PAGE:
Survival Booklist Coronavirus Reading Home Cooking DIY Jia Tolentino Wim Hof Design Self HelpSurvival Booklist Coronavirus Reading Home Cooking DIY Jia Tolentino Wim Hof Design Self Help
Survival Lit List for Trying Times

Because Task Rabbit isn’t an option right now, Hypebeast’s editors have compiled this list of tried and true books for trying times. The 16 novels, cookbooks, and how-to guides which follow span critically acclaimed literature, DIY guides to finally learning a hard skill, and one worst-case-scenario cookbook we hope you’ll never have to crack open. Even if these books don’t solve all your existential worry, hopefully they lift your spirits—or at least keep your emotional intelligence sharp for future interactions.

Trick Mirror by Jia Tolentino

Often hailed as the voice of her generation, 32 year-old Jia Tolentino gives us a collection of nine essays reflecting on modern life, from Internet culture to neo-feminism.

The Noma Guide to Fermentation by René Redzepi, David Zilber

Fermented foods have nourished human civilizations for millennia. What better time to try than now? And what better teachers than the legendary head chef of two Michelin-starred restaurant Noma, René Redzepi, and his Director of Fermentation, David Zilber? (Side note: we visited Zilber’s lab for Issue 26: The Rhythms Issue.)

What If?: Serious Scientific Answers to Absurd Hypothetical Questions by Randall Munroe

What would happen if everyone on earth was in the same place and they all jumped at the same time? What if we took a swim in a nuclear reactor containment pool? These questions and more, are addressed with the full gravity of scientific knowledge combined with the irreverence of a comic book. A fully trustworthy source as Munroe used to be a NASA roboticist before quitting to draw comics full-time.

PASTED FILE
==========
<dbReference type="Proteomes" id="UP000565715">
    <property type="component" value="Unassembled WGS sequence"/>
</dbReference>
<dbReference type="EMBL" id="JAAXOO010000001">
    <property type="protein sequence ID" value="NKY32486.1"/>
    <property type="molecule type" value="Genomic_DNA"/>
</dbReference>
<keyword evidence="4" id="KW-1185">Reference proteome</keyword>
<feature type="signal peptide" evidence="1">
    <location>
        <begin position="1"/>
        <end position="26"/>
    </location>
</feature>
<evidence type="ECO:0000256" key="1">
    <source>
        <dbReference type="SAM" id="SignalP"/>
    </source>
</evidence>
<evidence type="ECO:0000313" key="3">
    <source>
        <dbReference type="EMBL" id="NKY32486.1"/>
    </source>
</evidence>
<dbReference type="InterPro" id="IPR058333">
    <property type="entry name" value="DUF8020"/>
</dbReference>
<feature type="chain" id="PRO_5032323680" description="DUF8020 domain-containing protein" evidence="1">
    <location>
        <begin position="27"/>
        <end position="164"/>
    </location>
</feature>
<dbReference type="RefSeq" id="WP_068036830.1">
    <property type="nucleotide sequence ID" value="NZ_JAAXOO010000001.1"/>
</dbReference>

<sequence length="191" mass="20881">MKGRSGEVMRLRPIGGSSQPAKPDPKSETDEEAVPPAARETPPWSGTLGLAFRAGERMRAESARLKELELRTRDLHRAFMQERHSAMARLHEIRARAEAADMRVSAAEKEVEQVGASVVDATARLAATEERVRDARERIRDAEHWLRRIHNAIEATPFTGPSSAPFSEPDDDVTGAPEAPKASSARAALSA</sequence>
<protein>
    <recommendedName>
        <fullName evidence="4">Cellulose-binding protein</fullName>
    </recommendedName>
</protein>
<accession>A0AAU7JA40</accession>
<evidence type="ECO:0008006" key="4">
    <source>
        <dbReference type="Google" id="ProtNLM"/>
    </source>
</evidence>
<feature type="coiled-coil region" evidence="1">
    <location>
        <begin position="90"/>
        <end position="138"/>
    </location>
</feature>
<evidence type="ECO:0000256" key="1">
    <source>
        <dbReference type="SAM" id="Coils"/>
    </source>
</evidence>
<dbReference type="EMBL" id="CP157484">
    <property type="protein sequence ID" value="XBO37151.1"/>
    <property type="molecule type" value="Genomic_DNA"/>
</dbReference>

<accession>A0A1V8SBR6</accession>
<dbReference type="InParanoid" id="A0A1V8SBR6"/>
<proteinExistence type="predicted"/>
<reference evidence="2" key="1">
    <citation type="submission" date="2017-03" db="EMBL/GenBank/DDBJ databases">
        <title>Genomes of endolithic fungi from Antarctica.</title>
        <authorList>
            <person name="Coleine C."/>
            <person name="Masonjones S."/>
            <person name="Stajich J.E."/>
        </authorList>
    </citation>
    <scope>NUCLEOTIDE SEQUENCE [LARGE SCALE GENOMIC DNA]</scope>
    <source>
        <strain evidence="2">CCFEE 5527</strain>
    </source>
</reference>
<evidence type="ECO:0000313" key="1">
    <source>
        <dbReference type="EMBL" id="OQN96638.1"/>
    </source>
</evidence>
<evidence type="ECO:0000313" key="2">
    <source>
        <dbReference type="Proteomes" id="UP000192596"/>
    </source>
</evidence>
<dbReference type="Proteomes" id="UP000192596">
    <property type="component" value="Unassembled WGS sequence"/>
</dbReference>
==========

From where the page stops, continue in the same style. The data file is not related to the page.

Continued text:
A Little Bit of Everything For Dummies

With chapters on leveling up your dating game, becoming a sommelier, and compassion-focused therapy, this 500-page primer has enough material for any aspiring jack-of-all-trades. Suitable for beginning to advanced users.

Emotional Intelligence for Dummies by Steven J. Stein

Whether co-quarantining by choice or by circumstance, it is our sincere hope that the experience is as enjoyable as humanly possible. This book may help with that. Or, read it alone in preparation for when we finally rejoin society.

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Left: Scribner. Right: Pan Macmillan UK.

The Gentle Art of Swedish Death Cleaning by Margareta Magnusson

The question, “What happens after we die?” can be followed with a more pragmatic and less exciting “What happens to our stuff after we die?” The method of Swedish “death cleaning”—dubbed döstädning—revolves around keeping our clutter at bay in such a way so that when we do make our eventual exit from this earth, it’s easier on our loved ones stuck with all the stuff we don’t mention in our will. Morbid? Yes. Nihilistic? Slightly. But if it works, it works.

This is Going to Hurt: Secret Diaries of a Junior Doctor by Adam Kay

A daily log by former NHS obstetrician Dr. Adam Kay, the journal chronicles the flaws, the brokenness and the anxiety within our healthcare system—and within ourselves—with a mixture of gut-wrenching humor, wit and grief. An especially poignant read, as most of us cannot truly realize the Herculean amount of dedication required of frontline medical staff, whether they be fighting a deadly pandemic or otherwise. Be nice to your nurses and doctors.